For those of you who don’t know, an article entitled “Perfect Tone, a Key That’s Mostly Minor“ appeared in the New York Times on Sunday. The author, Mickey Rapkin, is also writing a book on “the history and traditions of collegiate a cappella singing” called Pitch Perfect.
It’s an interesting read, and has also sparked some discussion over at RARB. At first glance the author seems to assert that a cappella can’t break through to the “major league”, but after reading the author’s responses on RARB, I don’t think that’s how he really feels. Hopefully the book will pay some tribute to groups like Naturally 7 who are certainly not what you expect from an “a cappella group”.
What’s so funny to me is that in the discussion everyone refers to collegiate a cappella as “our world” or “sub-culture”. There is definitely a certain community that participates in or appreciates a cappella, but is it really that rigid? Granted, a lot of barbershop stereotypes come along with the term “a cappella” that I myself have had to dispel with some of my friends. And lately I’ve noticed a lot of semi-pro groups departing from the term “a cappella group” and marketing themselves as a “vocal band”, including my own. Honestly, it probably is in an attempt to distance themselves from the doo-wop stereotype. Does it really sound that much “cooler”?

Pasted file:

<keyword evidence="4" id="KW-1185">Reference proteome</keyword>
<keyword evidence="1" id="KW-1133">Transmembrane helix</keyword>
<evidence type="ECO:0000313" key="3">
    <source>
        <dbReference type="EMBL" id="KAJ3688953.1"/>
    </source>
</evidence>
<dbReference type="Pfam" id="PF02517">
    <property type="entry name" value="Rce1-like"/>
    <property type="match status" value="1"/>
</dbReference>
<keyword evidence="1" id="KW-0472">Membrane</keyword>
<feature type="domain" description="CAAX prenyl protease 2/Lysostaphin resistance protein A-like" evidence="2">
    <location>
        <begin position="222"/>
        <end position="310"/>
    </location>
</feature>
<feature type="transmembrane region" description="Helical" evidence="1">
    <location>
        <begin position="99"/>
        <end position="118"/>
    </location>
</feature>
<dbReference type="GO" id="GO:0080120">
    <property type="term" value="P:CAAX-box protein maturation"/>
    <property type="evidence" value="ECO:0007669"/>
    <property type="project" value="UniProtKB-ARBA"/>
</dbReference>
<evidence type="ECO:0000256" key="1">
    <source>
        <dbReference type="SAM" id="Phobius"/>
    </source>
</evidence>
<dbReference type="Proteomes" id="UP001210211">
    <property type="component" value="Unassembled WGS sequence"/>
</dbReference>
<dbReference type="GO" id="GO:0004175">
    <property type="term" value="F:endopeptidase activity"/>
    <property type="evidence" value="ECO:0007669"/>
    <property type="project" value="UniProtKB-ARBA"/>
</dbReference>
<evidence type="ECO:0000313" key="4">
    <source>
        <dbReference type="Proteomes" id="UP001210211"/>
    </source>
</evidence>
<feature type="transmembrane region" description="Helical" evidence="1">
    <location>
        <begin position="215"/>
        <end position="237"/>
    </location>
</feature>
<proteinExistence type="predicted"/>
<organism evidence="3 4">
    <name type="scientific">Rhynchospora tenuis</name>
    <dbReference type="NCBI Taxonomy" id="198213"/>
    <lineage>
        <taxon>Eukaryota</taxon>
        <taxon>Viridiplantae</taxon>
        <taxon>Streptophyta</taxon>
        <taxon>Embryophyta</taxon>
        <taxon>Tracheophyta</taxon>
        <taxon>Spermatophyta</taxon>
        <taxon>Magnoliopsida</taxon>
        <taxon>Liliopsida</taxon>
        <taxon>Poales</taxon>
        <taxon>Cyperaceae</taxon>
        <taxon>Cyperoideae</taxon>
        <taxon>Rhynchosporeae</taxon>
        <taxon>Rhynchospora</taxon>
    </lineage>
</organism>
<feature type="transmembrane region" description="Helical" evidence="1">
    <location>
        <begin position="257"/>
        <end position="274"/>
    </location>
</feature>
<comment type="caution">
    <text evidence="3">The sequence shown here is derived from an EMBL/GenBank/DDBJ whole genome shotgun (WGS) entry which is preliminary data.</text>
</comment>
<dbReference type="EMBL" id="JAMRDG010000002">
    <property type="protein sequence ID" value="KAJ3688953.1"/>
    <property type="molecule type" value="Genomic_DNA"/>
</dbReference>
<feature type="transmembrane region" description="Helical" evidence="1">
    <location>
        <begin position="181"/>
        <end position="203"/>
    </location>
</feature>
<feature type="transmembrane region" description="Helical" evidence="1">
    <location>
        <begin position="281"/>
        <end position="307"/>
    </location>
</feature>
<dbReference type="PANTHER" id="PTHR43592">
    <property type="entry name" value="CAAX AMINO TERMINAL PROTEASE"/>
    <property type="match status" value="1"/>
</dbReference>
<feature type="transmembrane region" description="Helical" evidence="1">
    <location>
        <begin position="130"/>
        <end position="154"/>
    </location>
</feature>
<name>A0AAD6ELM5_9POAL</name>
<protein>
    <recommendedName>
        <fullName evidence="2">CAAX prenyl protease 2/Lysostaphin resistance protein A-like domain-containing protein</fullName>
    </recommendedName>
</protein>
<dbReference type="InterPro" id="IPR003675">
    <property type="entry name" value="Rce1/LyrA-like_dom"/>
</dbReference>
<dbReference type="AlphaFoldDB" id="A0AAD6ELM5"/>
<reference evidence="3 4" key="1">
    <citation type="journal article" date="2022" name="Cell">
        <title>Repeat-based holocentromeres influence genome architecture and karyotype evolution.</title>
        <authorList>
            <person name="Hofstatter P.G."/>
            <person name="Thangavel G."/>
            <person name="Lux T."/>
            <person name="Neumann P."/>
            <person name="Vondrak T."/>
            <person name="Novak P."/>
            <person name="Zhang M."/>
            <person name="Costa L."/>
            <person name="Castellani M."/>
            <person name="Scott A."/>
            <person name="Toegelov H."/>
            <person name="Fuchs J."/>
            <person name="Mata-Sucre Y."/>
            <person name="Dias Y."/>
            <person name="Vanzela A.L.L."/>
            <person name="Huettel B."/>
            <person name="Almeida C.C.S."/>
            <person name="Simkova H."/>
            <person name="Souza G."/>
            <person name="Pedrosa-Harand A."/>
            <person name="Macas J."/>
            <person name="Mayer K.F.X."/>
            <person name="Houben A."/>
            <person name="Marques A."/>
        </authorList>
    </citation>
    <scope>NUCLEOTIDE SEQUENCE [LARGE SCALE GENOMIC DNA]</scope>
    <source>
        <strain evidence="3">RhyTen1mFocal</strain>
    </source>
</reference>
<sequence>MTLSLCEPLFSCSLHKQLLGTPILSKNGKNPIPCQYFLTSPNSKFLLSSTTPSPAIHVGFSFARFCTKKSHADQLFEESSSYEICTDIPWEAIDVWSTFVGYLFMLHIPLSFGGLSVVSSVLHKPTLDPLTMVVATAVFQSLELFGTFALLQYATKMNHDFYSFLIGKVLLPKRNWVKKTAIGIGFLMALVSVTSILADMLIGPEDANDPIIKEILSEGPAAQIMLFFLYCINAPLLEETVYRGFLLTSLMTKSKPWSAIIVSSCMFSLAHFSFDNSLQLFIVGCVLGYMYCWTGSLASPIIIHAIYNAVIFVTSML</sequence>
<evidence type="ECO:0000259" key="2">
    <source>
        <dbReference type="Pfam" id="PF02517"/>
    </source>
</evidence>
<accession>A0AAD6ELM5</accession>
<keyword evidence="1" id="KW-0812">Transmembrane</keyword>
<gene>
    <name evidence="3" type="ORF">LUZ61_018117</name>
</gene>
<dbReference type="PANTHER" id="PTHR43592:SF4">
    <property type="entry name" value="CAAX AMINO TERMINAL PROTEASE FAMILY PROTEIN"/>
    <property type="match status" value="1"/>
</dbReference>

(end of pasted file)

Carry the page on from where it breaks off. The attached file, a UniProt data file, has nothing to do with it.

I do think that the general public has come a long way, and I think that the more quality music that gets put out there by collegiate groups (and original music by professional groups), the more accepted it will be. But I don’t think covers will ever be mainstream. I mean, let’s face it, my collegiate group singing an almost exact replica of a pop song that already gets a lot of airplay is not going to get on the radio. But I think that original music could.
I say this as a person who has never written an original song I am yet to be proud of, or shared with many people. And it’s been so long since I’ve tried I don’t even remember all the words to the songs I did write. But I see a lot more professional and semi-professional groups springing up and moving that direction.